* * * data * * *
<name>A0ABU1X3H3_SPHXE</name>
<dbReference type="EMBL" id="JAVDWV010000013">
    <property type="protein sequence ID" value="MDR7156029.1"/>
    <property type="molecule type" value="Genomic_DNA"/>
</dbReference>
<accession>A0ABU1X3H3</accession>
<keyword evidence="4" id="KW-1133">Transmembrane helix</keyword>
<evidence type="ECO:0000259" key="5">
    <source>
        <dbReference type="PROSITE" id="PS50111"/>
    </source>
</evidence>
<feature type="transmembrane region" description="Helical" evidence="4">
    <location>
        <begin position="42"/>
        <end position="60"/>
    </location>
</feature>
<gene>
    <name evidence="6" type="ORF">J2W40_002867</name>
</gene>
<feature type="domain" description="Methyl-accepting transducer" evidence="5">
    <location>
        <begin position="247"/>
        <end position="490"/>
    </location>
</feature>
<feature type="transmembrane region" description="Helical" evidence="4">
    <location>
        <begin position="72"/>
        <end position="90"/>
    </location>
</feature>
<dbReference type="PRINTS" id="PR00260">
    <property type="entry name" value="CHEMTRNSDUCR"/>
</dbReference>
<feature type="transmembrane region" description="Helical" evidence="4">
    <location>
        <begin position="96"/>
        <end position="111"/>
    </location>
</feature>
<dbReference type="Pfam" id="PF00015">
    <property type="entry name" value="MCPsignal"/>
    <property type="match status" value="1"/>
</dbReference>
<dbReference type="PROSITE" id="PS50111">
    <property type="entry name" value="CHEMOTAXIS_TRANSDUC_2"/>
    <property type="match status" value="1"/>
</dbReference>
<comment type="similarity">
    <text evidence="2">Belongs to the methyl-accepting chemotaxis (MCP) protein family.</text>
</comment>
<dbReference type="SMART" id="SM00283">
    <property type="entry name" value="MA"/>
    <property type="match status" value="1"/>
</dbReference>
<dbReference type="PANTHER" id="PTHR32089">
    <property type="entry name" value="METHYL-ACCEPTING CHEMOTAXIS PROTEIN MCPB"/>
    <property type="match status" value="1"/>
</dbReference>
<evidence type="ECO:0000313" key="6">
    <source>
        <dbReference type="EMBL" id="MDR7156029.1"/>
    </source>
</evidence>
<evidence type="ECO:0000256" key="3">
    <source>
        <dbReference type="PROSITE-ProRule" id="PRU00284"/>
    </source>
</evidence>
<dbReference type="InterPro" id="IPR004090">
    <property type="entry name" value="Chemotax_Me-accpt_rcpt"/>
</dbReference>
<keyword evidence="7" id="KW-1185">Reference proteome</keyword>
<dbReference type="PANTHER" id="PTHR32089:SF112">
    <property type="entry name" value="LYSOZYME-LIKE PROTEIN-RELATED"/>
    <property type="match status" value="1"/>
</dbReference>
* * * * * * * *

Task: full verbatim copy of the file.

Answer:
<name>A0ABU1X3H3_SPHXE</name>
<dbReference type="EMBL" id="JAVDWV010000013">
    <property type="protein sequence ID" value="MDR7156029.1"/>
    <property type="molecule type" value="Genomic_DNA"/>
</dbReference>
<accession>A0ABU1X3H3</accession>
<keyword evidence="4" id="KW-1133">Transmembrane helix</keyword>
<evidence type="ECO:0000259" key="5">
    <source>
        <dbReference type="PROSITE" id="PS50111"/>
    </source>
</evidence>
<feature type="transmembrane region" description="Helical" evidence="4">
    <location>
        <begin position="42"/>
        <end position="60"/>
    </location>
</feature>
<gene>
    <name evidence="6" type="ORF">J2W40_002867</name>
</gene>
<feature type="domain" description="Methyl-accepting transducer" evidence="5">
    <location>
        <begin position="247"/>
        <end position="490"/>
    </location>
</feature>
<feature type="transmembrane region" description="Helical" evidence="4">
    <location>
        <begin position="72"/>
        <end position="90"/>
    </location>
</feature>
<dbReference type="PRINTS" id="PR00260">
    <property type="entry name" value="CHEMTRNSDUCR"/>
</dbReference>
<feature type="transmembrane region" description="Helical" evidence="4">
    <location>
        <begin position="96"/>
        <end position="111"/>
    </location>
</feature>
<dbReference type="Pfam" id="PF00015">
    <property type="entry name" value="MCPsignal"/>
    <property type="match status" value="1"/>
</dbReference>
<dbReference type="PROSITE" id="PS50111">
    <property type="entry name" value="CHEMOTAXIS_TRANSDUC_2"/>
    <property type="match status" value="1"/>
</dbReference>
<comment type="similarity">
    <text evidence="2">Belongs to the methyl-accepting chemotaxis (MCP) protein family.</text>
</comment>
<dbReference type="SMART" id="SM00283">
    <property type="entry name" value="MA"/>
    <property type="match status" value="1"/>
</dbReference>
<dbReference type="PANTHER" id="PTHR32089">
    <property type="entry name" value="METHYL-ACCEPTING CHEMOTAXIS PROTEIN MCPB"/>
    <property type="match status" value="1"/>
</dbReference>
<evidence type="ECO:0000313" key="6">
    <source>
        <dbReference type="EMBL" id="MDR7156029.1"/>
    </source>
</evidence>
<evidence type="ECO:0000256" key="3">
    <source>
        <dbReference type="PROSITE-ProRule" id="PRU00284"/>
    </source>
</evidence>
<dbReference type="InterPro" id="IPR004090">
    <property type="entry name" value="Chemotax_Me-accpt_rcpt"/>
</dbReference>
<keyword evidence="7" id="KW-1185">Reference proteome</keyword>
<dbReference type="PANTHER" id="PTHR32089:SF112">
    <property type="entry name" value="LYSOZYME-LIKE PROTEIN-RELATED"/>
    <property type="match status" value="1"/>
</dbReference>